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The Lost Backpack

JanSport say that their backpacks have a lifetime warranty. Apparently that is true, since when the JanSport backpack I had since high school wore out, I got it replaced for only the cost of shipping with a completely new one. I still have the replacement backpack, and it often accompanies me on trips.

When I first moved to New Zealand, I slept in a hostel for the first couple of nights. But then I moved into the house of some friends while I looked for an apartment. I worked from their living room, and in the evening would take trips around the city looking at different apartments.

One evening, I had walked from the city out to Grafton, a suburb not too far from downtown. I hopped on the train at Grafton to head back to my friends’ house. I arrived at their house only to realize…I didn’t have my backpack!

This was a true panic moment. That backpack had my laptop (my only means of working) and my passport (ironically, I carried it with me because I don’t often feel safe leaving my passport places). Losing these items, plus the other things like my Kindle e-reader and my notebook full of notes on apartment hunting, would be a massive setback.

I immediately took the next train back to Grafton. Each train I got on, I walked through the carriages to see if I could find my backpack, on the assumption that I had left it on the train. I had no idea how to tell one train from another, but I knew the train routes so I tried to calculate how long it would take the train I had been on to reach the end of the line and then turn around. As trains arrived at Grafton Station, I would get on, run through them, and get off before the doors closed.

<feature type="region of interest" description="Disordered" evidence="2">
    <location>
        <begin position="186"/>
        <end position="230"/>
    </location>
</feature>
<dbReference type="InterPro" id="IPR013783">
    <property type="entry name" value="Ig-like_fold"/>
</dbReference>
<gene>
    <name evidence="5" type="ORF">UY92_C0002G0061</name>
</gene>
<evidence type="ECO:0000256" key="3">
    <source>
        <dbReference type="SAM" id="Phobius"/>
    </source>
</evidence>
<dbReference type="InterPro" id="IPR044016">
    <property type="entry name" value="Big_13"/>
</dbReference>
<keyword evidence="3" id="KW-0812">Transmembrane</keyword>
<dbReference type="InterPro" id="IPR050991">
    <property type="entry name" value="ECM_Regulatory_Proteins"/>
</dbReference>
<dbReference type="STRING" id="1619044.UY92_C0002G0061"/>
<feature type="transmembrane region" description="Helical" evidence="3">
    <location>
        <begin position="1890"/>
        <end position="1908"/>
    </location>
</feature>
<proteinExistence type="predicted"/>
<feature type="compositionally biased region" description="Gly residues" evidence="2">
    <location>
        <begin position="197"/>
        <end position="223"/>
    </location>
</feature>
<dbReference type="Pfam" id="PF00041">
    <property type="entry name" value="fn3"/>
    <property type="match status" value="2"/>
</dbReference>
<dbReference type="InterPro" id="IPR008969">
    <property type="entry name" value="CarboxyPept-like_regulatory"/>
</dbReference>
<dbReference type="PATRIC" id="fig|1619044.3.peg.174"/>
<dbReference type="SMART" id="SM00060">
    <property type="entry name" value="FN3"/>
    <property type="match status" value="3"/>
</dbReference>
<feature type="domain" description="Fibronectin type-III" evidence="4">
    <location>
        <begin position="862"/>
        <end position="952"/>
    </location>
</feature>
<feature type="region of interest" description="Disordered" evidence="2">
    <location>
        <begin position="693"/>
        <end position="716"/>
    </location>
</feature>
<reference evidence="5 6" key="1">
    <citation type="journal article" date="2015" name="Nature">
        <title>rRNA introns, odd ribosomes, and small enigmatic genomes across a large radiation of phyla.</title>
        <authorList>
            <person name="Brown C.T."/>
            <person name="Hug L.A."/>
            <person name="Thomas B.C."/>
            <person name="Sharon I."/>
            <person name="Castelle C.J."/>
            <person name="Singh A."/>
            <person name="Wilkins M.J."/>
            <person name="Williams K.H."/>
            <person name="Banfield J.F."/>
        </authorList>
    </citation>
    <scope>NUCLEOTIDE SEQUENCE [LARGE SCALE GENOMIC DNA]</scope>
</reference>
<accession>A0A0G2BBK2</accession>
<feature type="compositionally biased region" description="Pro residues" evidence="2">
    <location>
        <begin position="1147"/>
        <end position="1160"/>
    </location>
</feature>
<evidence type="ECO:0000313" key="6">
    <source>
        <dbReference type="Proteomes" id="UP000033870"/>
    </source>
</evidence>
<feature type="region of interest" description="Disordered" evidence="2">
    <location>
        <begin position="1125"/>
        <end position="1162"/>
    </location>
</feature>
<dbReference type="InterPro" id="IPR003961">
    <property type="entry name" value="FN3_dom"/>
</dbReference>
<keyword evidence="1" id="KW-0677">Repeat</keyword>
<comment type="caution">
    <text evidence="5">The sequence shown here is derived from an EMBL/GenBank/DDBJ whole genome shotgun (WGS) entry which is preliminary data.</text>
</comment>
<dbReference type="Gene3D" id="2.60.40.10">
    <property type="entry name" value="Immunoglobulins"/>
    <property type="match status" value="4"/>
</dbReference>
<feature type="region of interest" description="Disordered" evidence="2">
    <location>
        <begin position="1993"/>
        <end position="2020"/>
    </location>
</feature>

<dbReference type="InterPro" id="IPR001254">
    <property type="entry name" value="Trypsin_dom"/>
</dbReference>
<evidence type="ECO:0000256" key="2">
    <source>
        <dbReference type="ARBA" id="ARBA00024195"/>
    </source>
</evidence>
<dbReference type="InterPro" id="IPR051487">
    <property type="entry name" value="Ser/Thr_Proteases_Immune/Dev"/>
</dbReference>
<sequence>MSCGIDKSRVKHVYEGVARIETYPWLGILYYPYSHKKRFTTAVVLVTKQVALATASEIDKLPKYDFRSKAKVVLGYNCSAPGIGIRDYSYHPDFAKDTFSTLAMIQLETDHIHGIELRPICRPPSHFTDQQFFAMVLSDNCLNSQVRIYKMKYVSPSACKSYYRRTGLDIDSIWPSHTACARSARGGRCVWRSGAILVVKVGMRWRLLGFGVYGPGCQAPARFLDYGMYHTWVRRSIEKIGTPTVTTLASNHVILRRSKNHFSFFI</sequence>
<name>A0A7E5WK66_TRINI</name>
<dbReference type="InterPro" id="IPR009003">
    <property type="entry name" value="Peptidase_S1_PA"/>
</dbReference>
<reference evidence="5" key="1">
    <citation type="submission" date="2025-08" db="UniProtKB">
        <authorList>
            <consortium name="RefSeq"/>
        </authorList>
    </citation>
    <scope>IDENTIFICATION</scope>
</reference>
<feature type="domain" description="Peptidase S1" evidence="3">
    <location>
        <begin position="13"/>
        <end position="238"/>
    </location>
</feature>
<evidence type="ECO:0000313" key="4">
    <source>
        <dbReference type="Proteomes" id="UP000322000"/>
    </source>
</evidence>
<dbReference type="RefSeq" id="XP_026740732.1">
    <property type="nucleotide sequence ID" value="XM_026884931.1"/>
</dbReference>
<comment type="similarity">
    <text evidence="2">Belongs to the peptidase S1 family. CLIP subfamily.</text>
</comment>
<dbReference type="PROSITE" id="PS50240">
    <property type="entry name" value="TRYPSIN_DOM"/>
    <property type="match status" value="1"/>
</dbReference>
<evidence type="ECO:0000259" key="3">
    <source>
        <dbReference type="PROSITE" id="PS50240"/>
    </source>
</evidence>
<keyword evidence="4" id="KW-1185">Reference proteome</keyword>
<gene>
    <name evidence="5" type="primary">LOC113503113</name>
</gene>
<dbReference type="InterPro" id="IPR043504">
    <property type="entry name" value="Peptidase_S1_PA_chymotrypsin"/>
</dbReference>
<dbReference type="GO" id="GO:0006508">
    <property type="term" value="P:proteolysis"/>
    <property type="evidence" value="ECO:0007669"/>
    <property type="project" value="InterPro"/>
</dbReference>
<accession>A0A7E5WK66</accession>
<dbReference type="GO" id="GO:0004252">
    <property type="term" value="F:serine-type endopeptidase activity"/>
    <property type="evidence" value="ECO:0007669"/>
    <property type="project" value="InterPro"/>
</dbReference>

About the second time I did this, one of the guards at the station saw me and (reasonably) asked what I was doing. I explained I had lost my backpack. He said “oh, was it a big green backpack?” and I responded in the enthusiastic affirmative. He said that someone had seen it sitting out (turns out I had left it at the station) and had turned it in. Several minutes ago he’d given it to the conductor.

This very helpful man (incidentally, the man was Maori; I mention this because if I ever find myself lost or in trouble while in the South Pacific I will look for a Maori or other Polynesian person to ask for help. I have found that as a culture they are extremely helpful people) then phoned like three different numbers to try and figure out what had happened to my backpack. He finally got in touch with the train manager who had personally turned the backpack in to the lost and found. It was closed that night, but it opened at 8am the next day. He gave me the address and sent me on my way much cheered.

The next morning, you can bet I arrived at the lost and found right when they opened. In fact, I had a bit of a bother because the lady there hadn’t had a chance to even process the items from the previous night yet. The fact that my passport was in my backpack was helpful in that it was nearly trivial to prove that the backpack was mine. She gave me a lecture about how lucky I was that Kiwis are generally honest and trustworthy (Kiwis will often take the opportunity, when presented, to pat themselves on the back. I tolerate this behavior with good humor because to be honest many times its well-deserved) and then gave me the backpack.

I can’t say I recommend leaving your backpack at the train station. But if you do, New Zealand is a good place to do it in!


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